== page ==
I like walking our old beagle. It’s like a stroll. I think her rabbit and squirrel days are a thing of the past and it gives me time to let thoughts bounce around in my back-brain. And a couple of things came to mind that I feel are related.
We can learn from everyone and everything if we keep an open mind. I watched as a big dumpster from a waste management company went by with a slogan painted on its side: What if nothing was wasted? Interesting. The first thing that occurred to me was they’d go out of business. And then I realized that they were really asking a deep question.
When I was growing up (70 + years ago) we were a throw-away society. There were heaps of trash on the sidewalks, loaded barges pulled out into the ocean to dump wastes (finally people realized that was a bad idea since some of the “shit” washed back up on the beaches). Dumps were overloaded and leached toxins, causing even more problems. And, let’s not forget about Nuclear Waste – here to stay for thousands of years.
Yup. We created a problem with waste… and you can probably add many more items to this brief list. But all would be inanimate things.
What about living things, people in particular. We could put up a similar signs on buses, on schools, all over: What if no one was wasted? (Let’s save the discussion of legalizing marijuana for another time.) And what if we as a society had as our number-one priority ensuring that everyone within our borders had a chance to develop to their full potential? We could launch the global campaign the following year!
Hold on to those questions for a while. You see, I’m walking the dog in the AM after only one cup of coffee, hardly enough to balance the beers from the early hours, and as the beer drains, there’s lots of room in the back-brain to entertain a lot of unrelated thoughts.
I was thinking about the Olympics and how well the USA was doing. I played around with the letters of the USA thinking of America as being the A-Team. Neat. You take the A out of the USA and you’re left with US! Yeah. Take a look at the athletes that are competing for the USA, pulling down medals – our A-team. Busting ass so we can be proud, doing it all for us – no capitals – just you and me!
What a diverse bunch of people willing to sacrifice to get on that podium. They are some of the lucky ones that pushed on to their full potential. And we can celebrate with them.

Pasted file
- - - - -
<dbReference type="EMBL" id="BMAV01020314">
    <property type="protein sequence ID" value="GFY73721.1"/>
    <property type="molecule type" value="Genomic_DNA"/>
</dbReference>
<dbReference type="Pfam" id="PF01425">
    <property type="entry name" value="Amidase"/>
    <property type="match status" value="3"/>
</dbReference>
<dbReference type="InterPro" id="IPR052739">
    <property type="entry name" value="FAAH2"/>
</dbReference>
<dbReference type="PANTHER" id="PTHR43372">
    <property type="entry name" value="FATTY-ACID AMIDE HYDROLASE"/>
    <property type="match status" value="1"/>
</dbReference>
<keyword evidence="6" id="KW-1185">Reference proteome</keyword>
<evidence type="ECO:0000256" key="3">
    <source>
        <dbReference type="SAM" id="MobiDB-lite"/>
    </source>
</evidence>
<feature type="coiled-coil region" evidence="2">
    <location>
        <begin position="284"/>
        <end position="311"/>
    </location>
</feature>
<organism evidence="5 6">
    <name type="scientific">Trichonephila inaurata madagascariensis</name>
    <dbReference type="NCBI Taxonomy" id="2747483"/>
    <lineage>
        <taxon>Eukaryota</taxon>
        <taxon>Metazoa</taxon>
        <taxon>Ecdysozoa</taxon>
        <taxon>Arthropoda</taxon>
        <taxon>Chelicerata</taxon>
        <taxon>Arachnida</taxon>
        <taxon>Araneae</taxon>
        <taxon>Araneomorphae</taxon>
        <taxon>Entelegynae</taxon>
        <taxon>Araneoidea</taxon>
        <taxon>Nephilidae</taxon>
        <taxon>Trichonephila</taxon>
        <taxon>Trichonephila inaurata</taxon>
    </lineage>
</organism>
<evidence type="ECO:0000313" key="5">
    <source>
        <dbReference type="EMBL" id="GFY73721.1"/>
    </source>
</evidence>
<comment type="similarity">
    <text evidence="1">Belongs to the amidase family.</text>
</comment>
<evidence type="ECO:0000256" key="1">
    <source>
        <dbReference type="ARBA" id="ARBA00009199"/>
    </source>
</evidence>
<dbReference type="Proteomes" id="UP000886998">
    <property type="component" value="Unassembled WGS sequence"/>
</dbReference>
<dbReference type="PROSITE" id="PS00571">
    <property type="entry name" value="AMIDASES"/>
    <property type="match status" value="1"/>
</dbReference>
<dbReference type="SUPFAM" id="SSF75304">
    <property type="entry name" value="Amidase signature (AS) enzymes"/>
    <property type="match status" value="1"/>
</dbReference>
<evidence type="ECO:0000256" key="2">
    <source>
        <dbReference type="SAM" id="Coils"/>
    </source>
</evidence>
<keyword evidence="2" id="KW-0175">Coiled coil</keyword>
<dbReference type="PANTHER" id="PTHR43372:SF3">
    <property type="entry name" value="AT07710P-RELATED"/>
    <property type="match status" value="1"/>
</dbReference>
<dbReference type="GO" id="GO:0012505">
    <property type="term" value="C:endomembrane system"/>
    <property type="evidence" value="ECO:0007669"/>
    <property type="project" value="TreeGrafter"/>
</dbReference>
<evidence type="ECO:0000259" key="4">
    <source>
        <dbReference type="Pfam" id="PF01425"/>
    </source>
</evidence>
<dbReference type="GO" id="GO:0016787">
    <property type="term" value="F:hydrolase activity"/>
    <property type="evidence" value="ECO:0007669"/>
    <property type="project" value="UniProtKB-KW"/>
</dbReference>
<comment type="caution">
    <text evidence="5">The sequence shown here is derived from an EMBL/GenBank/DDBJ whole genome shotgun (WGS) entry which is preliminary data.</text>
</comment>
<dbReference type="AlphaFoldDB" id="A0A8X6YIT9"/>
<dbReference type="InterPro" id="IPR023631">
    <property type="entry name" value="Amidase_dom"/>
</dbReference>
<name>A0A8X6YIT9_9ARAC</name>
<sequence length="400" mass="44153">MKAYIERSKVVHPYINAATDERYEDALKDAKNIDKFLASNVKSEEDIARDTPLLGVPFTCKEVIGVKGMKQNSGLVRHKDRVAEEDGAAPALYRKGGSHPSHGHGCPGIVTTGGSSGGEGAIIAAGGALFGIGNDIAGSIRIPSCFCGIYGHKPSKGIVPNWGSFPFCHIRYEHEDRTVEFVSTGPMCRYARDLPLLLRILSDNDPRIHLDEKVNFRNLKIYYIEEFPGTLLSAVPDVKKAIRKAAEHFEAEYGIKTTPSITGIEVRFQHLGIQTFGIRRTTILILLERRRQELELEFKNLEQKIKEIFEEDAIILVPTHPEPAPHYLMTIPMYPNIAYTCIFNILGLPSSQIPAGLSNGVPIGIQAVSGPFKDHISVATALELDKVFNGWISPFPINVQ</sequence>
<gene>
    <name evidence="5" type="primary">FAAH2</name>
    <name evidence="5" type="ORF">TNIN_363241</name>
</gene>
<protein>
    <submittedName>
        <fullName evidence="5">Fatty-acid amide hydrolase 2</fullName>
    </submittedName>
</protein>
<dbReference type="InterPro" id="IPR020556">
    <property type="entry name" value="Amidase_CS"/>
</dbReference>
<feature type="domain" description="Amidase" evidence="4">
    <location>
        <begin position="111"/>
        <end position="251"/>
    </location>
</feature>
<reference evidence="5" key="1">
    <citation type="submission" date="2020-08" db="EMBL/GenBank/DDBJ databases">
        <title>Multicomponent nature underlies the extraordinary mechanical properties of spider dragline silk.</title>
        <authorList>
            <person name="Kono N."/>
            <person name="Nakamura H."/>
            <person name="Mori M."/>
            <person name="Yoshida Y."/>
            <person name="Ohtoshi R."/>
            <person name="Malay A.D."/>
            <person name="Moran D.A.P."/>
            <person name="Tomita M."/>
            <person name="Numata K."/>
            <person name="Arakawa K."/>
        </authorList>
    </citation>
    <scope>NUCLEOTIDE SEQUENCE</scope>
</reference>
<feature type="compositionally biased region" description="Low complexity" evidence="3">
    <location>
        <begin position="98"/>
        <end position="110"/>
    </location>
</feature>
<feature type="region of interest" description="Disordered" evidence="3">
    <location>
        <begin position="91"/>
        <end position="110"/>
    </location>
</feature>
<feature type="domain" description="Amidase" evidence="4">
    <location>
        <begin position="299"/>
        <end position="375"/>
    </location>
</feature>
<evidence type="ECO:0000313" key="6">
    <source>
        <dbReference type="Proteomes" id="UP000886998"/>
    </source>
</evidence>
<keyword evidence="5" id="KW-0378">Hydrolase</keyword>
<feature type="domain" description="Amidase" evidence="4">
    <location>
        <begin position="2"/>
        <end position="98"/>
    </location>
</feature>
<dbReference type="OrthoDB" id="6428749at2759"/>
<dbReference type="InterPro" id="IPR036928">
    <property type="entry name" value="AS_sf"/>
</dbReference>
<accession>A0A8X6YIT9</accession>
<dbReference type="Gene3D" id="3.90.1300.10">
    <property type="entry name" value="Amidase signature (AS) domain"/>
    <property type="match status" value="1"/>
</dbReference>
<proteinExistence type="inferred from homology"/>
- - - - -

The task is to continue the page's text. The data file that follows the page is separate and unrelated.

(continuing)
But you may be thinking: that’s the A-team, we or I just ain’t that good. Maybe so. Maybe you can’t run a 4-minute mile (neither can I) but our events are just as important and just as difficult as theirs. Maybe even more so since we don’t have the coaches and support they do, nor the training facilities, nor the fans, nor the glory. End of the day we have only ourselves and our friends and families.
It’s really more than that since we are all interconnected… there’s really no degree of separation since what we do and how we act has ripple effects long after the immediate action. We’re all family and I want everyone on my A-team. We’re really (the) US.!
Think about it. If we want the USA to win, we better let all those diverse minorities – of race, religion, country of origin, etc., play on your team. They’re the ones winning medals, they’re the ones who are saying they’re happy and proud to play on our team. We can’t exclude anyone if we want to win –and that’s a win-win situation. And we can’t afford to waste anyone either.
I was once a teacher, so here’s a homework assignment.
Take a piece of paper and across the top set up the following columns:
U S A
Name Grandparents’ country of Origin Race Religion Medal
And then start filling in one row at a time with your own name on top. Just by thinking of others with kindness and inclusiveness, you’ve won a gold medal!
Ken was a Professor of Mathematics, a ceramicist, a welder, and an IBMer until downsized in 2000. He taught yoga until COVID-19 decided otherwise. He continues writing, living with his wife and beagle in Shorewood, Wisconsin. He enjoys chamber music and mysteries. He’s a homebrewer and runs whitewater rivers. Ken is a writer and his literary works can be found at https://www.kmkbooks.com/
He welcomes feedback on his articles and can be reached at firstname.lastname@example.org.